My experiment with the parabolas continued throughout the weekend (in between football games, of course). Although I had created a set of parabolas that did a great job focusing the Sun on a tight area, the target area was directly on the knob of my coccotte, and would be for any top-handled pot. My results were getting better, but they still were not spectacular. Too much energy was hitting the top of the cooking container, and not enough was contacting the sides. One of the great things about Global Sun Ovens and other solar ovens, is the worry-free, uniform cooking that takes place. One of the great things about parabolic cooking is how fast you can get your burner up to frying temperatures. I was kinda stuck in that middle ground.
Although making a few solar bows is unbelievably fast and inexpensive, I was admiring the balance that Jim LaJoie had achieved with his ASSC design.
Thinking of one more trick, I relaxed one of my solar bows, and used it's wire as a way to hang it above the tighter-angled base-bow. This actually worked very well because that increased width focused the Sun on a broader area than the base bow. My cooking performance was better, with the oven thermometer within the coccotte reaching well above 200F (with no heat sink, like food, to retain the heat, and without a polycarbonate bag to create an insulation area). I'd say this "Solar Hut" is worth a try, especially for kids that want to make a project and show their grasp of graphs, differential equations, algebra, optics, etc.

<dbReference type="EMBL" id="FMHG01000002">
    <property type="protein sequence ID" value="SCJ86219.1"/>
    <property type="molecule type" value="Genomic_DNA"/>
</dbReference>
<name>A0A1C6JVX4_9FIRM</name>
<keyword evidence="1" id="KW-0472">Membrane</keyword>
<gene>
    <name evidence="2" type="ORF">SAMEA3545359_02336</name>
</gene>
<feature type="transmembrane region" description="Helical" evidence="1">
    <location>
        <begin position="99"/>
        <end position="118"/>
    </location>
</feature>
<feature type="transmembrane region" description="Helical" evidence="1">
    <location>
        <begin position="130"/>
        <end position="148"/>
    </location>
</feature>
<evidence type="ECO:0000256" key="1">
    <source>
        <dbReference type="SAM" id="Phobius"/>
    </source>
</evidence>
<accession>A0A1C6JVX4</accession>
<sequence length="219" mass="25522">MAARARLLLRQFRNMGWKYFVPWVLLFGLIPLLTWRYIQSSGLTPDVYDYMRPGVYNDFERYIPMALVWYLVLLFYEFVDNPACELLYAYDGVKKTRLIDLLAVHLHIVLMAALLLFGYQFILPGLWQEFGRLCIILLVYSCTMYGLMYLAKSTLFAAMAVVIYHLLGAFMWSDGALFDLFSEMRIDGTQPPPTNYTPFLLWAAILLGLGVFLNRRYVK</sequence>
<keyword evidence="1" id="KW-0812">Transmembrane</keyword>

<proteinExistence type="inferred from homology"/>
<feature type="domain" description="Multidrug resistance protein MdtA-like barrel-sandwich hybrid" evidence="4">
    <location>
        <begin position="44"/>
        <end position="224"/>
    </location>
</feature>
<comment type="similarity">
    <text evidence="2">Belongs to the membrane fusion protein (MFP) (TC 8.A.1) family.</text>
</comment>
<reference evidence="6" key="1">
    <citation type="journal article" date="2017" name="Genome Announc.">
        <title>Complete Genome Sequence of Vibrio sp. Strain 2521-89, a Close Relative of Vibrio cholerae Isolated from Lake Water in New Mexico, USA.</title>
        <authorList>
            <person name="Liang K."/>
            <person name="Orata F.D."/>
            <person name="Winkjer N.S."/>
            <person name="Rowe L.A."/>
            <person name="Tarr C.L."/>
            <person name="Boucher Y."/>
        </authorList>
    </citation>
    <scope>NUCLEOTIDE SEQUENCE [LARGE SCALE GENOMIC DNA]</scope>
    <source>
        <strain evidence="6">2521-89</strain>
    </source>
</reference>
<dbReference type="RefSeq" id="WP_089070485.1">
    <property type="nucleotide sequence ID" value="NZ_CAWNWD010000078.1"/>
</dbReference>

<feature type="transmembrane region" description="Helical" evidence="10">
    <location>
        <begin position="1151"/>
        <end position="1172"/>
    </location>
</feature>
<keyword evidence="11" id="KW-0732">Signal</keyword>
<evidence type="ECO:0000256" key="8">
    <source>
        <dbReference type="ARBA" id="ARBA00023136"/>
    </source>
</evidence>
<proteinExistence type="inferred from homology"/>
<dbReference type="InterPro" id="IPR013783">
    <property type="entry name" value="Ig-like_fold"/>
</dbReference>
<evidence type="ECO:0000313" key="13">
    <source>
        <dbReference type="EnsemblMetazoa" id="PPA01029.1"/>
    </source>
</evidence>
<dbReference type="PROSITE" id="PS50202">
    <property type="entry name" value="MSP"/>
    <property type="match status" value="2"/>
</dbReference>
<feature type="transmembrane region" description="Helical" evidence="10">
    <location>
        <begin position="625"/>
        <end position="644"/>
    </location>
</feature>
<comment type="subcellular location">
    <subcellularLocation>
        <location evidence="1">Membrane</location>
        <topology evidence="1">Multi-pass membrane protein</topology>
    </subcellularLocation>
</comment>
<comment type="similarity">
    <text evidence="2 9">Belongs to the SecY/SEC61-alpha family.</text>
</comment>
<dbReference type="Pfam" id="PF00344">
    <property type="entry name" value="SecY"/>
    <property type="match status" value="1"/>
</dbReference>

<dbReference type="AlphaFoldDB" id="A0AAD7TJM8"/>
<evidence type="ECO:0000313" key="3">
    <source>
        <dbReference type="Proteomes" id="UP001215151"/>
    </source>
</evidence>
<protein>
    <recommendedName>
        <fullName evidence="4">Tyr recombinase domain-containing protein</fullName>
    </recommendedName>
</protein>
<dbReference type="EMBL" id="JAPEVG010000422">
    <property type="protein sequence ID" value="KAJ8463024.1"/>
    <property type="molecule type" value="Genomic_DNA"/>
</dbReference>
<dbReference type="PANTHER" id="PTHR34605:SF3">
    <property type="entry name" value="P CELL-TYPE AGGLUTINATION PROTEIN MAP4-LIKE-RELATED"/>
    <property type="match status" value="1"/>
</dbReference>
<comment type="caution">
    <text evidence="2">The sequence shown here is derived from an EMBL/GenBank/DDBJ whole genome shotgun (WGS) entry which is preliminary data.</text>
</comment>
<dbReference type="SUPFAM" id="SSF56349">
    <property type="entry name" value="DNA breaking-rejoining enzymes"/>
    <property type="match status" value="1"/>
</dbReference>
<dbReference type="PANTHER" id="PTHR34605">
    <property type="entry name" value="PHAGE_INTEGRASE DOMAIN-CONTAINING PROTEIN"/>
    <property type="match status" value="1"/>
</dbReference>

Moving the bows around, did create a problem, as the tightest one (the one I had as the base) popped with the tension. Once I lost that perfect parabola focus, the heating wasn't the same. The results were more like the Cookit or other panel cookers after that. A lot of sun was wasted with inefficient angles.
In conclusion, I'd say that the technique of bowing a panel that contains some tension, to form a parabola, is what I'll take away from this project. I'd say it's an easy experiment in solar cooking for younger people who don't have access to woodworking tools, and specialty materials (glass, insulation, spray paint, polycarbonate,etc). The light concentration is not as dangerous as shallow parabolics that concentrate light outward to a fixed point beyond the curved edge of the device (but you are concentrating the sun and have to be aware of your eye wear and sight-lines). The results are superior to any pizza-box, Pringles can, aluminum foil cardboard projects I've seen bouncing around the Internet.
For me, it was fun, and different. Thanks to the readers for following along.
This was very well thought out and tested.
Great information on how to build a homemade solar cooker.
I especially like the way you describe and explain your methods, processes and results, very clear and articulated.
Thank you for contributing, and feel free to do so whenever you wish.